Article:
The Ragged Edge eBook

Harold MacGrath
This eBook from the Gutenberg Project consists of approximately 269 pages of information about The Ragged Edge.

The doctor caught the irony, and he warmed a little.  “I’m afraid I must decline to tell you.  Do you know what Spurlock has done?”

“Mr. O’Higgins did not confide in me.  But he told me this much, that no matter how far Mr. Spurlock went, it would not be far enough.”

A detective.  The doctor paced the room half a dozen times.  How easily an evil thought could penetrate a normally decent mind!  All he had to do was to disclose Spurlock’s destination, and in a few months Ruth would be free.  For it was but logical that she would seek a divorce on the ground that she had unknowingly married a fugitive from justice.  McClintock would be on hand to tell her how and where to obtain this freedom.  He stopped abruptly before the apparently incurious Chinaman.

“Your detective has been remiss in his duty; let him suffer for it.”

“Personally, I am neutral,” said Ah Cum.  “I wish merely to come out of this bargain honourably.  It would make the young wife unhappy.”


“There was a yacht in the river?”

“I have nothing to say.”

“By the name of The Tigress?”

The doctor smiled, but shook his head.  He sent a speculative glance at the immobile yellow face.  Was Ah Cum offering him an opportunity to warn Spurlock?  But should he warn the boy?  Why not let him imagine himself secure?  The thunderbolt would be launched soon enough.

“I haven’t a word to say, Ah Cum, not a word.”

“Then I wish you good night.”

Ah Cum went directly to the telegraph office, and his message was devoted particularly to a description of The Tigress.  Spurlock had been taken aboard that yacht with the Kanaka crew, because The Tigress was the only ship marked for departure that night.  Ah Cum was not a sailor, but he knew his water-front.  One of his chair coolies had witnessed the transportation of Spurlock by stretcher to the sampan in the canal.  There were three other ships at anchor; but as two would be making Shanghai and one rounding to Singapore two days hence, it was logically certain that no fugitive would seek haven in one of these.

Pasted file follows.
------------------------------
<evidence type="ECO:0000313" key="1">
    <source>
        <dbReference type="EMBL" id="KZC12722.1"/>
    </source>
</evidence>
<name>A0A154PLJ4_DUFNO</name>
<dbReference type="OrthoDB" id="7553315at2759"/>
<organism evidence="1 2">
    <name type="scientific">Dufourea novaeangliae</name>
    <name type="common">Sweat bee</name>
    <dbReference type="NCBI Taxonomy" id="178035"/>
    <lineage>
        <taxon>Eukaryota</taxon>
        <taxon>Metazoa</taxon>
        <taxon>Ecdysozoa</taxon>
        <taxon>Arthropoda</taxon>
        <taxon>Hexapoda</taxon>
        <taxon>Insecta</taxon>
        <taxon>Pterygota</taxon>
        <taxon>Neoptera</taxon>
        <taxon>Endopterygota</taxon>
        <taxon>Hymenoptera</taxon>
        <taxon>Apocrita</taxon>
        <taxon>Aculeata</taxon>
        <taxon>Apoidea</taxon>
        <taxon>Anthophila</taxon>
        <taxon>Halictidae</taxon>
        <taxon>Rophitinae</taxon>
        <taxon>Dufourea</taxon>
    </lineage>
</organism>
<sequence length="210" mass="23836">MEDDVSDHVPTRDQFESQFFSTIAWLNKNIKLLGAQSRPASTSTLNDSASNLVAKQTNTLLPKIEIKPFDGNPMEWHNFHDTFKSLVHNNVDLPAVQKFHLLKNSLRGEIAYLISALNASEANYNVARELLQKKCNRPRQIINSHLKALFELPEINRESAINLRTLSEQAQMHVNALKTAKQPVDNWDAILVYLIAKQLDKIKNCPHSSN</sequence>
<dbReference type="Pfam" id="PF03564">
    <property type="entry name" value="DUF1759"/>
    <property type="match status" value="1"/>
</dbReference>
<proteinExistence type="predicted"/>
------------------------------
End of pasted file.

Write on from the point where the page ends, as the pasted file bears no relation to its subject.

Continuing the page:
But whither The Tigress was bound or who the owner was lay beyond the reach of Ah Cum’s deductions.  He did not particularly care.  It was enough that Spurlock had been taken aboard The Tigress.

He wisely refrained from questioning the manager of the Victoria.  He feared to antagonize that distinguished person.  The Victoria was Ah Cum’s bread and butter.

The telegram dispatched, his obligation cancelled, Ah Cum proceeded homeward, chuckling occasionally.  The Yale spirit!

James Boyle O’Higgins was, as the saying goes, somewhat out of luck.  Ah Cum’s wire reached the Hong-Kong Hotel promptly enough; but O’Higgins was on board a United States cruiser, witnessing a bout between a British sailor and a sergeant in the U.S.  Marines.  It was a capital diversion; and as usual the Leatherneck bested the Britisher, in seven rounds.  O’Higgins returned to town and made a night of it, nothing very wild, nothing very desperate.  A modest drinking bout which had its windup in a fan-tan house over in Kowloon, where O’Higgins tussled with varying fortune until five in the morning.

Project Gutenberg
The Ragged Edge from Project Gutenberg. Public domain.
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